The Sportsman – Seasalter

The Sportsman Seasalter

The Sportsman has been on my to go-list since October 2006 when I read an article by Jay Rayner in the American magazine Gourmet about the remote seaside pub outside London. It was something about the story of its ingredients obsessive owner Stephen Harris who had left his job in the financial industry i London to start cooking. I was on my way to The Sportsman a couple of years ago but very annoyingly had to cancel my reservation when I realized that I would not make it to the airport in time to fly back to Sweden.

The Sportsman is located in Seasalter, between Faversham and Whitstable, just by the ocean about 100 km east of London. The easiest way to go to The Sportsman is to take a train to Faversham from London Victoria or St Pancras. The train from St Pancras, which is faster, takes around 60 minutes. From Faversham there is a ten to fifteen minutes taxi ride. It seems like taxis don’t accept credit cards so it’s recommended to bring some cash (around 25-30 GBP round trip).

Stephen Harris sources all his produce from within a very short distance of the restaurant. As far as I have understood several of the producers are located just a couple of miles from the pub. In this case you can really talk about a restaurant with terroir. Local produce isn’t always equal to high quality. But in this case the terroir must be excellent because all the produce that I was served was of very high quality. You could really talk about a Grand Cru-restaurant. The Sportsman is indeed a very special special place. Nowhere have I have I been where it is so easy to see the connection between the surroundings and the food served. The ocean is just meters away from the pub and on the other side of the road sheep are grazing on the green fields.

Two menus are offered, an à la carte menu and a tasting menu consisting of about eleven courses. The tasting menu, which I had, must be preordered at least 48 hours in advance. At a price of not more than £65 it must be one of the best gastronomic bargains in Europe.

I am very happy that I finally made it to The Sportsman because the lunch I had in the end of March was one of my best meals in a long time. Absolutely brilliant. The food may look simple on the pictures below but it doesn’t lack complexity. The flavour combinations were wonderful, all the dishes were perfectly balanced and everything was cooked to perfection. I don’t have a single remark. Most of the courses consisted of just a few ingredients. To me it is cooking in the best way where the food is paired down to the essentials highlighting the flavours of the exceptional produce.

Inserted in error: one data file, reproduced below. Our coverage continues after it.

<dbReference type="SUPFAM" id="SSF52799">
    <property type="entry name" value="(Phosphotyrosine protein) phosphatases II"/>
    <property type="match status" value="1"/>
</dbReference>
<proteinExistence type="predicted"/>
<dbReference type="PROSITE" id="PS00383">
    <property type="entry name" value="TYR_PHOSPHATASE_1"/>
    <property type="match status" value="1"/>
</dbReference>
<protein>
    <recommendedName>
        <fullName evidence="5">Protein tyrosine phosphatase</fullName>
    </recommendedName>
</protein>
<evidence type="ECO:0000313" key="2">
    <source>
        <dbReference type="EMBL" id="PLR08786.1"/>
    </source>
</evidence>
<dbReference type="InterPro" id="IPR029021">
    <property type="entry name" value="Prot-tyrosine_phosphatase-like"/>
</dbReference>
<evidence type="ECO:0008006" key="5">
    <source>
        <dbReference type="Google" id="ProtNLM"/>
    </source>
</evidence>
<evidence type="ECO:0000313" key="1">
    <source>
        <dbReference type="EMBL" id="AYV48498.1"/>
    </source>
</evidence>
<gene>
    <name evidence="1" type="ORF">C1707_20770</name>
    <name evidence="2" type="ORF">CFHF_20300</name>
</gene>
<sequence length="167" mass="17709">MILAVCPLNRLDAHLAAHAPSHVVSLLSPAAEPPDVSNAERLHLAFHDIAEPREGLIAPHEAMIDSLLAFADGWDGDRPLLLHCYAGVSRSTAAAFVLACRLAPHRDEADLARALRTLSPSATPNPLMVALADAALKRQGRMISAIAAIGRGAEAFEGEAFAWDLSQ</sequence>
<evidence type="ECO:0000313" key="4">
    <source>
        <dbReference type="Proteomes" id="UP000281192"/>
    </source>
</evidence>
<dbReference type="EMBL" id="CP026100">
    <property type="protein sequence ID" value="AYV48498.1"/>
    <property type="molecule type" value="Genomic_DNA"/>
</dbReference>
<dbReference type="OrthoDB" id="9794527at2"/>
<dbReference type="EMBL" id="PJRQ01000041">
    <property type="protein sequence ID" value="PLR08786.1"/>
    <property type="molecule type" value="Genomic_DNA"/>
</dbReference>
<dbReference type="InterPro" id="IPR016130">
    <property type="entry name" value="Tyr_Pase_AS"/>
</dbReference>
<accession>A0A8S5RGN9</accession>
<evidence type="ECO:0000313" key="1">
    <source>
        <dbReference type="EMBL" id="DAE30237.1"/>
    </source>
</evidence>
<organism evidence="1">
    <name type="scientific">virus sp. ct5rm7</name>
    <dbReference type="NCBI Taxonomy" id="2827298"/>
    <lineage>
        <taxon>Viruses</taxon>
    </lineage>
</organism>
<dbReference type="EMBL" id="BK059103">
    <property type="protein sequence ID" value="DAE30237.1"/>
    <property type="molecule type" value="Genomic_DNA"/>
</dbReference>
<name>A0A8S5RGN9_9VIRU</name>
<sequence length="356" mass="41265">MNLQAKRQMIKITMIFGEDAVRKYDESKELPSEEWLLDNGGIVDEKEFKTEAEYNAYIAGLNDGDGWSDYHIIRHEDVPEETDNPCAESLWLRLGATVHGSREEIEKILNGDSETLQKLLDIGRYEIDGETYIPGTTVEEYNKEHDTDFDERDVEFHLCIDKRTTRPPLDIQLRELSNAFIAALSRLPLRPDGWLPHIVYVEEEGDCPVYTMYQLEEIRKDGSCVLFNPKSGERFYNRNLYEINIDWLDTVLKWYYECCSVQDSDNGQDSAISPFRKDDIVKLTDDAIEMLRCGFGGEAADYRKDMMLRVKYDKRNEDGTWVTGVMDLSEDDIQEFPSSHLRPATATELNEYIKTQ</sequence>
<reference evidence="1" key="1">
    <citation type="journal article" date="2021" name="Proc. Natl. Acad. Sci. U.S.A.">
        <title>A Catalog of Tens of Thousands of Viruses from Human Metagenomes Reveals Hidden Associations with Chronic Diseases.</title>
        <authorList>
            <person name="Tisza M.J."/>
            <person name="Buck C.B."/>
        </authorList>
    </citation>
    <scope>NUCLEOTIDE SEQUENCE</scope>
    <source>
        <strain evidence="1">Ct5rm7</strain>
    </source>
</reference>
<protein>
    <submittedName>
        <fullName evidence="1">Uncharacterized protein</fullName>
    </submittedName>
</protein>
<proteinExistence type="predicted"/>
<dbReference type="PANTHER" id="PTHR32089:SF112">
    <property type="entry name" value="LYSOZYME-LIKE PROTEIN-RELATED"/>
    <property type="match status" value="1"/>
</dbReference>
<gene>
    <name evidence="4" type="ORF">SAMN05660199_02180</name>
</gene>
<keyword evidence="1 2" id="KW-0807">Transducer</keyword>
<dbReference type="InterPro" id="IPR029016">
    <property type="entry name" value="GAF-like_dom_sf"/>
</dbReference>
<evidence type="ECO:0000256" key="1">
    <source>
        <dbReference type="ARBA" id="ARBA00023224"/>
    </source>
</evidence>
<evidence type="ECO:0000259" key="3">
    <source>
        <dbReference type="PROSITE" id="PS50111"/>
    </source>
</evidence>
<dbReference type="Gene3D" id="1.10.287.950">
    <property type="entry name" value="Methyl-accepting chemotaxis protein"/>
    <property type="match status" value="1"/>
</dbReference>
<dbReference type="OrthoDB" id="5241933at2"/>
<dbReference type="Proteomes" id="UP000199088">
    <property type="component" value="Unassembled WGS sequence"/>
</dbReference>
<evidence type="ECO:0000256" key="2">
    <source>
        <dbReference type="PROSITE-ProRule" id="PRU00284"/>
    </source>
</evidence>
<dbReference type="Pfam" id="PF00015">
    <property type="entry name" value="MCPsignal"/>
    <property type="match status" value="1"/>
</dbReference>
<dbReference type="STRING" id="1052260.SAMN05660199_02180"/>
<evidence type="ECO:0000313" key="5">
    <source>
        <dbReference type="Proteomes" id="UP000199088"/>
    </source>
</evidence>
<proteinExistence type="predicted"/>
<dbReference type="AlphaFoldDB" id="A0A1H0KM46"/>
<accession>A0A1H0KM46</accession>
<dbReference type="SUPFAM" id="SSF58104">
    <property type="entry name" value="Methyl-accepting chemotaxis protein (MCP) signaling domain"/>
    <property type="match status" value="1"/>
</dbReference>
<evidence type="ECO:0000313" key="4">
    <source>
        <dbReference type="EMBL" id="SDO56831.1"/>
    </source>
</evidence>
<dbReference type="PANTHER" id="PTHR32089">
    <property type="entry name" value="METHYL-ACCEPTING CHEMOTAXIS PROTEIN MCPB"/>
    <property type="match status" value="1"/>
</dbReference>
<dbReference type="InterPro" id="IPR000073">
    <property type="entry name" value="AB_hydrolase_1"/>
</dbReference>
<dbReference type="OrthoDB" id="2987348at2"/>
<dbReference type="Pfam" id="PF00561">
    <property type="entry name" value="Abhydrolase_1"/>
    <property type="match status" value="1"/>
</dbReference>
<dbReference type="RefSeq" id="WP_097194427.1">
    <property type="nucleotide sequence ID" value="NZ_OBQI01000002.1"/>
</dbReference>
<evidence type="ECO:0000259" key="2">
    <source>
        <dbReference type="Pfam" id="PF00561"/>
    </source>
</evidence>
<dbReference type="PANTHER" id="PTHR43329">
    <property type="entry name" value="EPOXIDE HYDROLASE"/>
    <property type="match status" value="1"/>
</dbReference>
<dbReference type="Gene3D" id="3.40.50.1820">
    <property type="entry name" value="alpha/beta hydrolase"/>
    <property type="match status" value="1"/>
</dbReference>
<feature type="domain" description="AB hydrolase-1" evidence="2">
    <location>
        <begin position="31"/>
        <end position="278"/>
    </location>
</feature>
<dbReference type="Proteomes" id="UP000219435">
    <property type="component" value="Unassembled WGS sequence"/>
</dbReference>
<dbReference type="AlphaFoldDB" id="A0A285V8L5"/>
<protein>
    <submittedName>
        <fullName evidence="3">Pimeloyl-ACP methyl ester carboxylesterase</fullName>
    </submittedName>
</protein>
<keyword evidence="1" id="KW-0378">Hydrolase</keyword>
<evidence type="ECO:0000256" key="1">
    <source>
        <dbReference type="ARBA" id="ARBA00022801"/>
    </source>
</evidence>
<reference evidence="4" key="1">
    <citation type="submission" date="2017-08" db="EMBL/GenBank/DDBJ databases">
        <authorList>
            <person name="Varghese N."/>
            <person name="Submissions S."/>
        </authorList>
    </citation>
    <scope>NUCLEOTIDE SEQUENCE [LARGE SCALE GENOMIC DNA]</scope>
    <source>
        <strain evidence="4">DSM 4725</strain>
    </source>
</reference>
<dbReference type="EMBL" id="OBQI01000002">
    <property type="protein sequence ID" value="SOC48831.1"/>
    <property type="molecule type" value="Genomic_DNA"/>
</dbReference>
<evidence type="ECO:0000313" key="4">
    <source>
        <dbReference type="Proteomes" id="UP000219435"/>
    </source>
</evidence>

The Sportsman holds on star in Guide Michelin. In my opinion it really deserves to be promoted. I will definitely return. Hopefully very soon. I highly recommend you to go to The Sportsman.

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Please click on this link to my Flickr album for high resolution pictures from my lunch.

Eggyolk, sherry vinegar spiked cream, smoked eel, parsley and horseradish

Eggyolk, sherry vinegar spiked cream, smoked eel, parsley and horseradish The Sportsman

Oysters; (1) poached with beurre blanc and avruga, (2) home-made chorizo and (3) rhubarb granité and crystallized seaweed

Oyster; (1) poached with beurre blanc and avruga, (2) home-made chorizo and (3) rhubarb granité and crystallized seaweed The Sportsman

Crab, carrot and hollandaise

Crab, carrot and hollandaise The Sportsman

Bread, home-churned butter with Seasalter salt

Bread, home-churned butter with Seasalter salt The Sportsman

Salmagundi

Salmagundi The Sportsman

Slipsole with seaweed butter

Slipsole with seaweed butter The Sportsman

Braised turbot with smoked roe

Braised turbot with smoked roe The Sportsman

Lamb neck and mint

Lamb neck and mint The Sportsman

Roast lamb from Monkshill farm

Roast lamb from Monkshill farm The Sportsman

Rhubarb ice-lolly and cake milk

Rhubarb ice-lolly and cake milk The Sportsman

Buttermilk mousse, raw honey, buckwheat and camomille

Buttermilk mousse, raw honey, buckwheat and camomille The Sportsman

 

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